Research focus: epigenetics in the immune system.
Chromatin is a focal point of gene regulation. Alterations in chromatin structure in response to external signals are often reversible, but the altered chromatin states can sometimes be maintained and propagated to daughter cells and even to the future generations of an animal after the cessation of the signaling event. This latter effect enables transient signals to heritably or "epigenetically" modify gene function without altering DNA sequences, thus providing a molecular basis for cellular memory and transgenerational inheritance of acquired traits. On the other hand, misdirected epigenetic controls, or "epimutations," underlie many human diseases. Epimutations also explain phenotypic differences between identical twins, between cloned and original animals, and explain the high incidents of birth defects in "test tube babies". Epigenetics has emerged as a new frontier in biology, with far-reaching implications. Our long-term goals are to reveal fundamental principles in epigenetics and to define how such principles underpin the development and function of the immune system.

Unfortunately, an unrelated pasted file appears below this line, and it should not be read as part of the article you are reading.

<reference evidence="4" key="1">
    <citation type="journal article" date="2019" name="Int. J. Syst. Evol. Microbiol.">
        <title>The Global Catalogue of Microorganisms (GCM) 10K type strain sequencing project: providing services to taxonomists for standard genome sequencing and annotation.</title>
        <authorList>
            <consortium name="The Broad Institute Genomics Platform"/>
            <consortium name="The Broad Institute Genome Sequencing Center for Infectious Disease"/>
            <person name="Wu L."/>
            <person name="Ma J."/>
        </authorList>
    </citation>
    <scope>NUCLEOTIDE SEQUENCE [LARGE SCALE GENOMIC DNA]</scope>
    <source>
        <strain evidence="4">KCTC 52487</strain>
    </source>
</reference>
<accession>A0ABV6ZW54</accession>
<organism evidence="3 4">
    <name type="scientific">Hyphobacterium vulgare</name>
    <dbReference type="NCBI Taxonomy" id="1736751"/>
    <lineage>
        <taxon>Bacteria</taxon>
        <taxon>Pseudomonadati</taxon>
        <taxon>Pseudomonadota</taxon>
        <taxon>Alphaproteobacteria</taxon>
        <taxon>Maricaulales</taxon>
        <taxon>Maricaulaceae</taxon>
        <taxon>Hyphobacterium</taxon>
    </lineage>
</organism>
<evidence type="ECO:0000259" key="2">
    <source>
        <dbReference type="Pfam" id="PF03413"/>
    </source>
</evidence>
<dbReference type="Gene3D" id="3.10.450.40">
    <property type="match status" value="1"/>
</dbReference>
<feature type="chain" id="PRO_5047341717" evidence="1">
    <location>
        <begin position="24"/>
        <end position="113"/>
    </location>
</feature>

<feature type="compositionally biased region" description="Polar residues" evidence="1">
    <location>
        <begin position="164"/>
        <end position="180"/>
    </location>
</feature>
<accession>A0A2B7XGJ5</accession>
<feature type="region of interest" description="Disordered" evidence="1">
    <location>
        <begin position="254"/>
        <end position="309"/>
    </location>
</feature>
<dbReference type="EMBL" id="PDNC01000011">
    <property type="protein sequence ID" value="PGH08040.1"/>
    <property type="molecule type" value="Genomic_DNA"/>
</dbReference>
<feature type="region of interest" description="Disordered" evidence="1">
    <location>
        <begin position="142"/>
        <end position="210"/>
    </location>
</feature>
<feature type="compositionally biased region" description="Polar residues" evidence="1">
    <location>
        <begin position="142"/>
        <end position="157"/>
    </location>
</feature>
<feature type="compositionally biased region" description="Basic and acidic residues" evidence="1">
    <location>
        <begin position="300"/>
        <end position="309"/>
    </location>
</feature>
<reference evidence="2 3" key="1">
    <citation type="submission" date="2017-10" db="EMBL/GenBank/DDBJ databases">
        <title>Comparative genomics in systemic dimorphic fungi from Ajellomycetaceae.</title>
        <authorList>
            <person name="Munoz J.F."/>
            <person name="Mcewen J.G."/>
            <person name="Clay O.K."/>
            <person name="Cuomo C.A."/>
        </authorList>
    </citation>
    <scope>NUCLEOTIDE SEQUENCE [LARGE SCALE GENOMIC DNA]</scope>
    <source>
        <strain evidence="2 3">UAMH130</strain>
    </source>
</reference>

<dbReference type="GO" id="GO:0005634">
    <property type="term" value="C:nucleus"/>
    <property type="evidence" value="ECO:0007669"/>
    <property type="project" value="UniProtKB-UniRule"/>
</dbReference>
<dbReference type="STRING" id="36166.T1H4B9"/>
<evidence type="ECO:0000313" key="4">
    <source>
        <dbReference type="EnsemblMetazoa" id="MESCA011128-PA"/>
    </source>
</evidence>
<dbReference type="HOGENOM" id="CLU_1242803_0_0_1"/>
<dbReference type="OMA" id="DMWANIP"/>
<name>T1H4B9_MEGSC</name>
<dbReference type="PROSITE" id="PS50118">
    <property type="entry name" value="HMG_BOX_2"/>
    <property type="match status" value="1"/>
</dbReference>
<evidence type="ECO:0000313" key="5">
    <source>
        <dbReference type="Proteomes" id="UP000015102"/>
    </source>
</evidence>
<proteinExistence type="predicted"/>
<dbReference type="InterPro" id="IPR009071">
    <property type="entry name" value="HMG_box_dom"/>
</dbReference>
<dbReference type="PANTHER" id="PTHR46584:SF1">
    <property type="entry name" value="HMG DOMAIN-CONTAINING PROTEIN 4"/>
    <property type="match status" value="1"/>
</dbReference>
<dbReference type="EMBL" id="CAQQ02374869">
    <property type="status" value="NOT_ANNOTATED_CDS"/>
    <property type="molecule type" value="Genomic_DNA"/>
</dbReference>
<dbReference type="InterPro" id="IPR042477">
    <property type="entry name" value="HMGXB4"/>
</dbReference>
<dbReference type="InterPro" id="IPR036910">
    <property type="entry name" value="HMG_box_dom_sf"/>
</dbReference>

Specialized Terms: Epigenetic memory; Transgenerational inheritance; Chromatin biology
Chromatin; Immunity; Gene Expression; Epigenesis, Genetic; Immune System Phenomena; Epigenetic Repression